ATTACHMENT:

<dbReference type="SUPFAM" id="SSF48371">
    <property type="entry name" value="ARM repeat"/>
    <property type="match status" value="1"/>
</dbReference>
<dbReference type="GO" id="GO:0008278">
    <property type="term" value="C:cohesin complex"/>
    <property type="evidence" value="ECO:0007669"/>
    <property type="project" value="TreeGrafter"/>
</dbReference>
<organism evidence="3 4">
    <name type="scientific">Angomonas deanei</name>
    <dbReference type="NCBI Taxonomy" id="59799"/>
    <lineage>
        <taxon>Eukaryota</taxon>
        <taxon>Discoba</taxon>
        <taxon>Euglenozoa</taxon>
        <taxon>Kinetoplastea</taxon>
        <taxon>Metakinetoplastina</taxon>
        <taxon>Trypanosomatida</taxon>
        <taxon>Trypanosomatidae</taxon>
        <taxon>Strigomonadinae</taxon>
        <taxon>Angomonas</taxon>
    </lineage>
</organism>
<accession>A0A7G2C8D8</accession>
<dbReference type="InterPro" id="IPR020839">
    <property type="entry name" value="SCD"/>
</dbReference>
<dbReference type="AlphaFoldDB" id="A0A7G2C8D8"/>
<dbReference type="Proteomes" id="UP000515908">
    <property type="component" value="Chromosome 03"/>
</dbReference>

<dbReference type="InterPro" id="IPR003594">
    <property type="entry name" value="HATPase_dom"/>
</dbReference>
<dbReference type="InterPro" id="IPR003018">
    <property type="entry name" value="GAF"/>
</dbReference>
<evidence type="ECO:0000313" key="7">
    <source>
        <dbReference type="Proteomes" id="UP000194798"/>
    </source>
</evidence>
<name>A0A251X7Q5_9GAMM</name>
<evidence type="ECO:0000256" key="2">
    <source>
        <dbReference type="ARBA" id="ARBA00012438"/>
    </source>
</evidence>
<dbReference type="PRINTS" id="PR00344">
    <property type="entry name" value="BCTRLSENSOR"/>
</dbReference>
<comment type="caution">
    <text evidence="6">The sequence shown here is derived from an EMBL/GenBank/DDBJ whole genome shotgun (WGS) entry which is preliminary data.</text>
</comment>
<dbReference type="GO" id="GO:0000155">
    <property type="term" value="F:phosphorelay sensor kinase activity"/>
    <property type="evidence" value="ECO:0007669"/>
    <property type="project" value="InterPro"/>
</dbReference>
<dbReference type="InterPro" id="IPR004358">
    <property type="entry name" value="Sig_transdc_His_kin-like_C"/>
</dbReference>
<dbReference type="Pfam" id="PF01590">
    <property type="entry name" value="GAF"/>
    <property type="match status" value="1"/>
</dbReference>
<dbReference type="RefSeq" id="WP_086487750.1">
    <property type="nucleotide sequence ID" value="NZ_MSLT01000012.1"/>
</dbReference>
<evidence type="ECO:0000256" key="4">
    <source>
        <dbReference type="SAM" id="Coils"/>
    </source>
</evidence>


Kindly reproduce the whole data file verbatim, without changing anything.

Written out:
<dbReference type="SUPFAM" id="SSF48371">
    <property type="entry name" value="ARM repeat"/>
    <property type="match status" value="1"/>
</dbReference>
<dbReference type="GO" id="GO:0008278">
    <property type="term" value="C:cohesin complex"/>
    <property type="evidence" value="ECO:0007669"/>
    <property type="project" value="TreeGrafter"/>
</dbReference>
<organism evidence="3 4">
    <name type="scientific">Angomonas deanei</name>
    <dbReference type="NCBI Taxonomy" id="59799"/>
    <lineage>
        <taxon>Eukaryota</taxon>
        <taxon>Discoba</taxon>
        <taxon>Euglenozoa</taxon>
        <taxon>Kinetoplastea</taxon>
        <taxon>Metakinetoplastina</taxon>
        <taxon>Trypanosomatida</taxon>
        <taxon>Trypanosomatidae</taxon>
        <taxon>Strigomonadinae</taxon>
        <taxon>Angomonas</taxon>
    </lineage>
</organism>
<accession>A0A7G2C8D8</accession>
<dbReference type="InterPro" id="IPR020839">
    <property type="entry name" value="SCD"/>
</dbReference>
<dbReference type="AlphaFoldDB" id="A0A7G2C8D8"/>
<dbReference type="Proteomes" id="UP000515908">
    <property type="component" value="Chromosome 03"/>
</dbReference>

<dbReference type="InterPro" id="IPR003594">
    <property type="entry name" value="HATPase_dom"/>
</dbReference>
<dbReference type="InterPro" id="IPR003018">
    <property type="entry name" value="GAF"/>
</dbReference>
<evidence type="ECO:0000313" key="7">
    <source>
        <dbReference type="Proteomes" id="UP000194798"/>
    </source>
</evidence>
<name>A0A251X7Q5_9GAMM</name>
<evidence type="ECO:0000256" key="2">
    <source>
        <dbReference type="ARBA" id="ARBA00012438"/>
    </source>
</evidence>
<dbReference type="PRINTS" id="PR00344">
    <property type="entry name" value="BCTRLSENSOR"/>
</dbReference>
<comment type="caution">
    <text evidence="6">The sequence shown here is derived from an EMBL/GenBank/DDBJ whole genome shotgun (WGS) entry which is preliminary data.</text>
</comment>
<dbReference type="GO" id="GO:0000155">
    <property type="term" value="F:phosphorelay sensor kinase activity"/>
    <property type="evidence" value="ECO:0007669"/>
    <property type="project" value="InterPro"/>
</dbReference>
<dbReference type="InterPro" id="IPR004358">
    <property type="entry name" value="Sig_transdc_His_kin-like_C"/>
</dbReference>
<dbReference type="Pfam" id="PF01590">
    <property type="entry name" value="GAF"/>
    <property type="match status" value="1"/>
</dbReference>
<dbReference type="RefSeq" id="WP_086487750.1">
    <property type="nucleotide sequence ID" value="NZ_MSLT01000012.1"/>
</dbReference>
<evidence type="ECO:0000256" key="4">
    <source>
        <dbReference type="SAM" id="Coils"/>
    </source>
</evidence>